For context, last year on the PGA Tour, Scheffler ranked first in Strokes Gained: Tee To Green and was 95th in SG: Putting. 

This year looked like it would be a repeat of 2023. Scheffler opened 2024 with five straight Top 20 finishes, four of which were top 10s. In those five events, he was a below-average putter compared to the field. His best performance came at Pebble Beach when he gained 0.837 putting over the three rounds. 

Everything came to a boiling point for Scheffler at The Genesis Invitational. Scheffler finished tied for 10th but lost over four strokes on the greens and was dead-last in putting when looking at everyone that made the cut. 

For the first time in a long time, we saw outbursts from Scheffler. Usually an unflappable guy, Scheffler was throwing golf balls, yelling at his caddie and was visibly losing it. 

Enter McIlroy. 

That week, McIlroy joined the broadcast to discuss the current state of golf. While McIlroy was being interviewed, he was asked about Scheffler’s putting struggles. 

Here’s what he had to say:

“Yeah, we’ve all been through it,” McIlroy started. “I’ve certainly been through my fair share of putting woes through the years. And I finally feel like I’ve broken through and become a pretty consistent putter.

“For me, going to a mallet was a big change," added McIlroy. "I really persisted with the blade putter for a long time. But I just feel like your stroke has to be so perfect to start the ball on line, where the mallet just gives you a little bit more margin for error.” 

If you read between the lines, this was Rory telling Scottie to check his ego and make this aspect of the game easier on himself. 

And if you’re asking for my opinion, Scottie listened.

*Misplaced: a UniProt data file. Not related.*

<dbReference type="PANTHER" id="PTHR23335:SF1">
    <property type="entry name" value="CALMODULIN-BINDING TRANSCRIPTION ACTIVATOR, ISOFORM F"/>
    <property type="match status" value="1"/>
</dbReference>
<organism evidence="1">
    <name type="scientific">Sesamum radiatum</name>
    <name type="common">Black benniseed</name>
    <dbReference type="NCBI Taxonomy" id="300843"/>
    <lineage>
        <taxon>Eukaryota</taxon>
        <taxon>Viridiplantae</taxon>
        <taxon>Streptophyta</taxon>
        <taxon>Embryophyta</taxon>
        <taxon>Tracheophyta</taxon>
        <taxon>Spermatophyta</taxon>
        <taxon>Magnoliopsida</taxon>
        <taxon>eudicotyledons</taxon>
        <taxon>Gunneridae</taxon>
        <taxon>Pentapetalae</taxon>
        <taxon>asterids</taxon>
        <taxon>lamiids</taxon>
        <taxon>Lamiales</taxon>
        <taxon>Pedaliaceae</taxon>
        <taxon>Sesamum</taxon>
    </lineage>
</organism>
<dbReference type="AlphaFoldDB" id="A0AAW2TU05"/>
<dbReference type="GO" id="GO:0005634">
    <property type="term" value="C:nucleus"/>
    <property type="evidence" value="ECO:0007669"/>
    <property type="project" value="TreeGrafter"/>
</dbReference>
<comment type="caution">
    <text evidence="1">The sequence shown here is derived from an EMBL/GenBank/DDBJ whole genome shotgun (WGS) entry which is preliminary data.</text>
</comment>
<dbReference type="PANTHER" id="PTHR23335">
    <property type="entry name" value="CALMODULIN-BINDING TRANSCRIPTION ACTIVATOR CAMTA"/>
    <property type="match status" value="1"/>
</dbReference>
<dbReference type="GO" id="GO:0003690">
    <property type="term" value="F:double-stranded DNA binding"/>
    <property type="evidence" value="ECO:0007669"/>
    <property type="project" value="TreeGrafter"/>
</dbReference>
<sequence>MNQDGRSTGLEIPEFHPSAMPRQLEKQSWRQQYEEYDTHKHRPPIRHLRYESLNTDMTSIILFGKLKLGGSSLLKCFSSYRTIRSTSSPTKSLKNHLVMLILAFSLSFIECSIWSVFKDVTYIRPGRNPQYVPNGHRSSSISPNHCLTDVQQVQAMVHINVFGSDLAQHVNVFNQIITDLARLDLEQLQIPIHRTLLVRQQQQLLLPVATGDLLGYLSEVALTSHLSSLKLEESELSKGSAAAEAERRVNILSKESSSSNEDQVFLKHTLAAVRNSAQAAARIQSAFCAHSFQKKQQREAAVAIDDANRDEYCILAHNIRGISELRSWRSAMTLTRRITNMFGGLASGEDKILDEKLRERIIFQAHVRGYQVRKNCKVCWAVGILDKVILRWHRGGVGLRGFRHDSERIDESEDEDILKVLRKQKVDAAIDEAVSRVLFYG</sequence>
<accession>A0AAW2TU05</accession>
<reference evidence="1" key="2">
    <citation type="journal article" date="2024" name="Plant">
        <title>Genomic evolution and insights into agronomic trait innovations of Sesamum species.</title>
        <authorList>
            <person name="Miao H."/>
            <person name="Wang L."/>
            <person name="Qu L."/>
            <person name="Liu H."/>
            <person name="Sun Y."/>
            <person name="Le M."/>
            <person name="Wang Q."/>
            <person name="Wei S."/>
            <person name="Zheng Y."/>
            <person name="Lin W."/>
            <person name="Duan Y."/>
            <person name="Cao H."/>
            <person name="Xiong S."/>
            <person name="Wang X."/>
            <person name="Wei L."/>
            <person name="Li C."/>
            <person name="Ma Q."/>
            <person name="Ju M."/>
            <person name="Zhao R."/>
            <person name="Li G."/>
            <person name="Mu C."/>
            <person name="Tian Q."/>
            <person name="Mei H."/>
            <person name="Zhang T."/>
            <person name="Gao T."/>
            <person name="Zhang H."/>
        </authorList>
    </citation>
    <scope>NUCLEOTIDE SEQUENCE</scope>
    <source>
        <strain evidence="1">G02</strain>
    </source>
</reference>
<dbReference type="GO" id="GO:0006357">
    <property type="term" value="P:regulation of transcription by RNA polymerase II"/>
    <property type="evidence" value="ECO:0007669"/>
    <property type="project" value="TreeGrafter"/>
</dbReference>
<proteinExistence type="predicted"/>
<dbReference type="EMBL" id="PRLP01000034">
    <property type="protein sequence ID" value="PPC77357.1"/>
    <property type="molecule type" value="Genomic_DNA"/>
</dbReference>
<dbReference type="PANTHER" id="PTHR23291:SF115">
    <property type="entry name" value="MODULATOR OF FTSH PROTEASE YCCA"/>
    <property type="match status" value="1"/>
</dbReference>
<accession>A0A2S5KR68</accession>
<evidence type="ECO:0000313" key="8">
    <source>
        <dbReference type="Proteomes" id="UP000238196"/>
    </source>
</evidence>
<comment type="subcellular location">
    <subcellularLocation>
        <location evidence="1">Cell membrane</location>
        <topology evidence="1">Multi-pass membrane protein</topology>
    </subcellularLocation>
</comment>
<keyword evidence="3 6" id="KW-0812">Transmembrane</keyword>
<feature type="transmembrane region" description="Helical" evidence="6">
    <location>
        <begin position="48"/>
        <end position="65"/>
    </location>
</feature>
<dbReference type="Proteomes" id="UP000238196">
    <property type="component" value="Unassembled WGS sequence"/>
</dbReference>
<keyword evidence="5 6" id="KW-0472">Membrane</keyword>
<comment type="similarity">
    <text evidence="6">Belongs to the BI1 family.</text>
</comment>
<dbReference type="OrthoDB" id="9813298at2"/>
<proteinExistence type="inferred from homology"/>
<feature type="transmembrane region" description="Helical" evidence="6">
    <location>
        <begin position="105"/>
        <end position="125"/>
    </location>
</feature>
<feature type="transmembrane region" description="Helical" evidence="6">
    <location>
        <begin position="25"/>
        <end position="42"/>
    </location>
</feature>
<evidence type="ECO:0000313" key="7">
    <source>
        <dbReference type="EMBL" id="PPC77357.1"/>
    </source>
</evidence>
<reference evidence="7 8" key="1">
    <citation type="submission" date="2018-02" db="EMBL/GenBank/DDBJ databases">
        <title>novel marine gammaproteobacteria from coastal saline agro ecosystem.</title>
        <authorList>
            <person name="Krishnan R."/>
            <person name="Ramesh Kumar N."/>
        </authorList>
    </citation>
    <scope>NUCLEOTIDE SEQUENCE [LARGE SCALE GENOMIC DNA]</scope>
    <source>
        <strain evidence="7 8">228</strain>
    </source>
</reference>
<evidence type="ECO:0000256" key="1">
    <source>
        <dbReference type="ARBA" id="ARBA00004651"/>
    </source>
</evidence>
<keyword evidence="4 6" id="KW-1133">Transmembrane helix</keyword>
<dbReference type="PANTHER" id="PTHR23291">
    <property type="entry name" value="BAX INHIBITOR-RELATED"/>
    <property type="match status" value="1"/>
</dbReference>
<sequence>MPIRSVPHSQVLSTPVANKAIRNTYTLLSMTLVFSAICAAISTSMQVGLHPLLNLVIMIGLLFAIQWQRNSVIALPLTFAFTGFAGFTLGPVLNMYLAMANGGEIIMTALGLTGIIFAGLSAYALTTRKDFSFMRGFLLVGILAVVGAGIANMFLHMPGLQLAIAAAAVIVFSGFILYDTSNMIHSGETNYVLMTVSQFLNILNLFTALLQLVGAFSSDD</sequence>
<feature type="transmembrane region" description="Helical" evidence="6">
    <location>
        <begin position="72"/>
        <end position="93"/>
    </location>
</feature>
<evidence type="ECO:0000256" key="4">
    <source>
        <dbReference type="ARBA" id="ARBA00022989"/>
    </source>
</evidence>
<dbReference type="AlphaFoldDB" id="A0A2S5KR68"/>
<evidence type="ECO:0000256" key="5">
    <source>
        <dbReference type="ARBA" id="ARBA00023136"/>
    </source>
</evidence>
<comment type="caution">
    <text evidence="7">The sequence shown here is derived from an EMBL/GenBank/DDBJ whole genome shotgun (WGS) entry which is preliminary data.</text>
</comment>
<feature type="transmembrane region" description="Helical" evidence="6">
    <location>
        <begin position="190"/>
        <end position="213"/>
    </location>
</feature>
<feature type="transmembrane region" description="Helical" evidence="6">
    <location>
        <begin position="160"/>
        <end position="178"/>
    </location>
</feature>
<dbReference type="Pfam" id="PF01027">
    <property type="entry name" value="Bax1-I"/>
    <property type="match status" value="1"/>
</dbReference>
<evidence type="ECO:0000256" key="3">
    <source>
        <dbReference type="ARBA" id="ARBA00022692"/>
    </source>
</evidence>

We’ll never know if Scheffler heard McIlroy’s comments, but sure enough, three weeks later, he showed up to Bay Hill with a mallet putter. 

It started horribly, with Scheffler losing 1.589 strokes to the field putting in the opening round of the Arnold Palmer Invitational. However, after his round, he spoke with the media about how good the club felt in his hand after the shaky start. 

That’s when the floodgates opened. 

Scheffler would gain strokes on the green the next three days and go on to win the event by five. 

He followed that up the next week by becoming the first player ever to repeat at The Players Championship. 

Three weeks later, he won the Masters. Then he did all of the fun stuff that comes with winning the Masters, went home to spend some time with his then-pregnant wife and rolled into RBC Heritage the Wednesday afternoon and sleepwalked his way to a win. 

Before the event started Scheffler told the media the first time he’d see the front-nine that week would be when he played it Thursday morning. 

Sure, it speaks to the level of trust between him and caddie Ted Scott, but it also shows how outside of his process Scheffler was that week. 

He won by three. 

Since switching to a mallet putter, he has won four of his five starts and gained strokes putting in all five. The lone event he didn’t win came at the Houston Open, when he lost to Stephan Jaeger by one stroke. 




As mentioned earlier, FanDuel has Scheffler listed at +4000 to win the grand slam in 2024. 

The number represents an implied probability of 2.44 per cent.   

I don’t want to say that the number feels short, but considering it’s literally never happened before, I haven’t exactly rushed to make this wager. 

Also, he has 10 PGA Tour wins, with all 10 having come within the months of February, March and April. 

Happy May 13th, by the way. 

He also hasn’t played since the RBC Heritage and is coming into the week fresh off his wife's birth of their first child. 

I have never had a kid. But my sister has three. 

I’m not sure how much sleep Scottie is getting right now. 

I envision a slow start for Scheffler, but I also expect to see his name rise on the leaderboard as the week progresses. 

All of this said, he’s a name I have on my very short list of guys I can see winning this tournament.

And, because I am a man of content, the idea of him winning and me getting to hold onto a 40-1 ticket into the U.S. Open is almost too good to pass on. 

Who’s your pick to win the PGA Championship? Let us know on X @TSN_Edge